• Storage & RAM: The VivoBook, following the positive trend in this category, is configured with 4GB RAM. Similarly, keeping with the trend in this category, ASUS decided to keep the 32GB as the default storage option. A 64GB option is available but is restricted, it appears, to North America. The available 32GB storage is workable but you need to constantly monitor storage and select which software package is necessary. The available SD Card slot is useful but is no substitute for internal storage, e.g. Microsoft has not, so far, supported the syncing of OneDrive files to an external storage drive. However, workable is not a good user experience and vendors should up the minimum storage to 64GB. 
  • Mediocre glossy screen: The VivoBook E203MA’s screen - a glossy non-IPS panel - is mediocre. It is similar in quality to the HP Stream 14’s glossy screen. Colours and viewing angles are poor and to get optimal viewing it is necessary to set the screen angle to 90 degrees. Tilt the screen slightly and colours shift. I don’t think that the VivoBook being an entry-level laptop justifies ASUS’s screen choice. Acer, for example, fit some of their cheapest Chromebooks with an IPS display. Even the HP Stream 11’s matte non-IPS Screen is more colourful. 
The ASUS VivoBook E203MA falls short with its screen and limited storage. When vendors decide that an IPS/PLS screen and 64GB storage should be the minimum standard then we will finally get the all-rounder entry-level laptop that gets the basics right.

Due to availability, I haven’t tested the N4000 HP Stream 11. However, it is a better choice, considering the previous generation’s screen and excellent battery life, coupled with an improved N4000 processor. I don’t understand why HP decided to restrict its availability to selected countries.

Pros 
  1. Very light. 
  2. Improved performance. 
  3. Good keyboard. 
  4. One-year Office 365 subscription included. 
Cons 
  1. Mediocre screen. 
  2. 32GB storage is not enough. 
  3. Battery life acceptable but could be better.

Friday, 2 November 2018

Amazon vs. Walmart: reinventing how we buy everything

Likebook Boyue Plus 7.8

I noticed that the Likebook Boyue Plus 7.8 is available on Amazon for £150. This is a previous generation device but you still get capable specifications: 16GB store, 1GB RAM, 300 PPI E-Ink Carta screen and a quad-core CORTEX-A9 processor. The device runs Android 4.2.2 and so most e-reader applications should work. I would try KOReader and Bookari Reader. Bookari Reader is particularly useful as there is an option to switch to an e-paper interface.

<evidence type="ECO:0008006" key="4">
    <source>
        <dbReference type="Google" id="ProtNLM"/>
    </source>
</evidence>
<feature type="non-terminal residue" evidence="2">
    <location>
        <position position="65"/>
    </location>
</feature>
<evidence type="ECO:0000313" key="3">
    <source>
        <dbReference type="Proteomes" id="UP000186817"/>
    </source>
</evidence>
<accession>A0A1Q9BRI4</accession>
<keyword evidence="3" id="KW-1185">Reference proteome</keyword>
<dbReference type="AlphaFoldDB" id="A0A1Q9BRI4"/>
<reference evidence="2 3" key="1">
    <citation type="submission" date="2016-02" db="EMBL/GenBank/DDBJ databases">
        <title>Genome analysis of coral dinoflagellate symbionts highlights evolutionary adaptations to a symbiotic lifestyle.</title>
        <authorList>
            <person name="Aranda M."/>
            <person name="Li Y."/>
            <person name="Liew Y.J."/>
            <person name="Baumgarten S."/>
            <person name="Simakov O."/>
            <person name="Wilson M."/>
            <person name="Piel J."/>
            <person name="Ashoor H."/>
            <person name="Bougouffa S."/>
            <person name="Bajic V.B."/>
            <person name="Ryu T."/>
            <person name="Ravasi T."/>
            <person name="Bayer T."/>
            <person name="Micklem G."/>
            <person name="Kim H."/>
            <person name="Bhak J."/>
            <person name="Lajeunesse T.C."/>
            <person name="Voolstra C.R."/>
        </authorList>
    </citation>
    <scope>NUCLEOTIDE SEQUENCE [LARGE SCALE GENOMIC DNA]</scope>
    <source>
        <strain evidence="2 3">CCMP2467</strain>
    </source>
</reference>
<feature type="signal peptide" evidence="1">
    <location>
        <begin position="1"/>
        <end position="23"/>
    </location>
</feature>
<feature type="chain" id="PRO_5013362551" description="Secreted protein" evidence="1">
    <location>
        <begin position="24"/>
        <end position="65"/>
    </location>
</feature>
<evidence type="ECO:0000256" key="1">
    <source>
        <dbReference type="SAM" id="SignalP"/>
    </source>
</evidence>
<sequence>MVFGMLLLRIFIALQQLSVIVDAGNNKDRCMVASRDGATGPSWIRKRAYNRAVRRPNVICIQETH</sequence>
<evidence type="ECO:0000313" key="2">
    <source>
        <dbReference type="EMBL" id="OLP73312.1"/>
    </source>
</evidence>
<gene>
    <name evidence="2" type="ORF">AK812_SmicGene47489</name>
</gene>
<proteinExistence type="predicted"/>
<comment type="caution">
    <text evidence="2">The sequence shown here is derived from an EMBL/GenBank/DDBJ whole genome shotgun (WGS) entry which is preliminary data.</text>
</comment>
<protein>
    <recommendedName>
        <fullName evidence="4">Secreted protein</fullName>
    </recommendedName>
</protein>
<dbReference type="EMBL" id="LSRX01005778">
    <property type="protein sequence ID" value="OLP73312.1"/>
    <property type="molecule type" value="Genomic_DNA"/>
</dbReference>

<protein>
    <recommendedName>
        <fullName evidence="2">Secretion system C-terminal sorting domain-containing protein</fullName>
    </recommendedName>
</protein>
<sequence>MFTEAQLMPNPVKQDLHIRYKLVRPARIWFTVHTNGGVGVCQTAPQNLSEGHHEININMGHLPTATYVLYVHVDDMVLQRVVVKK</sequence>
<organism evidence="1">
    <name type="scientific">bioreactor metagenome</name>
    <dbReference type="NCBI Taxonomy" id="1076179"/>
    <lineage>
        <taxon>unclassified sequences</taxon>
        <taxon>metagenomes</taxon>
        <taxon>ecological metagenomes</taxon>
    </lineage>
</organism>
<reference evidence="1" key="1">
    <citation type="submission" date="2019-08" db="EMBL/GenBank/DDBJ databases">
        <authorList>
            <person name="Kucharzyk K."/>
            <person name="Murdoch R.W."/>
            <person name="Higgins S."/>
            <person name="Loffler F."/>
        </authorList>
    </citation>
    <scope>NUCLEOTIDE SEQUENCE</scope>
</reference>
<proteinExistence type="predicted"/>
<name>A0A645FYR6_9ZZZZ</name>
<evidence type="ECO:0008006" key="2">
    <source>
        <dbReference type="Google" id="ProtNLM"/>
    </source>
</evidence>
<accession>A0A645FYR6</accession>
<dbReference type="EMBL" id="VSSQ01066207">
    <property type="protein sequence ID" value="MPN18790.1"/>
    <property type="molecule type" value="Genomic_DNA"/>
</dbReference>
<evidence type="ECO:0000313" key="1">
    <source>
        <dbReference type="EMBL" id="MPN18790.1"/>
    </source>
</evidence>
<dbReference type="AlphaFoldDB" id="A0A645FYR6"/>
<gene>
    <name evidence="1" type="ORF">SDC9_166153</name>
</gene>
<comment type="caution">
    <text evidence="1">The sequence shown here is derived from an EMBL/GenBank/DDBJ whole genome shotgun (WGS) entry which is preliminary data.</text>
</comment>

The current generation (Likebook Mars) has a bigger battery, 2GB RAM, a more powerful processor (an octa-core Freescale RK3365) and runs Android 6.0. The updated version of Android, more RAM and a bigger battery are all useful but an octa-core processor is over-kill for an e-reader!

Saturday, 27 October 2018

Kobo neglects basic features

The latest firmware update for the Kobo Forma gives the option to enable or disable the header and or the footer in KEPUB e-books. I own the Aura ONE and the latest firmware does not support the feature. It appears, for now, the feature is restricted to the Forma. Due to its unique design, the Forma’s firmware has features that are not available on other Kobo e-readers. The choice to enable or disable the header and or the footer is not one of these device-specific features and so I expect other e-readers will support it soon. It is a choice that Kobo should have supported long before but neglected.

Kobo has a history of neglecting basic features, e.g. advanced PDF support, exporting annotations, landscape reading (a feature only available on the Kobo Forma) and syncing personal documents to collections. The upside is that it is relatively easy to install add-on software, e.g. KOReader, and patch the device to get some unsupported features to work. However, many of these patches are hit and miss - it would be better if Kobo developed Nickel to support these features natively.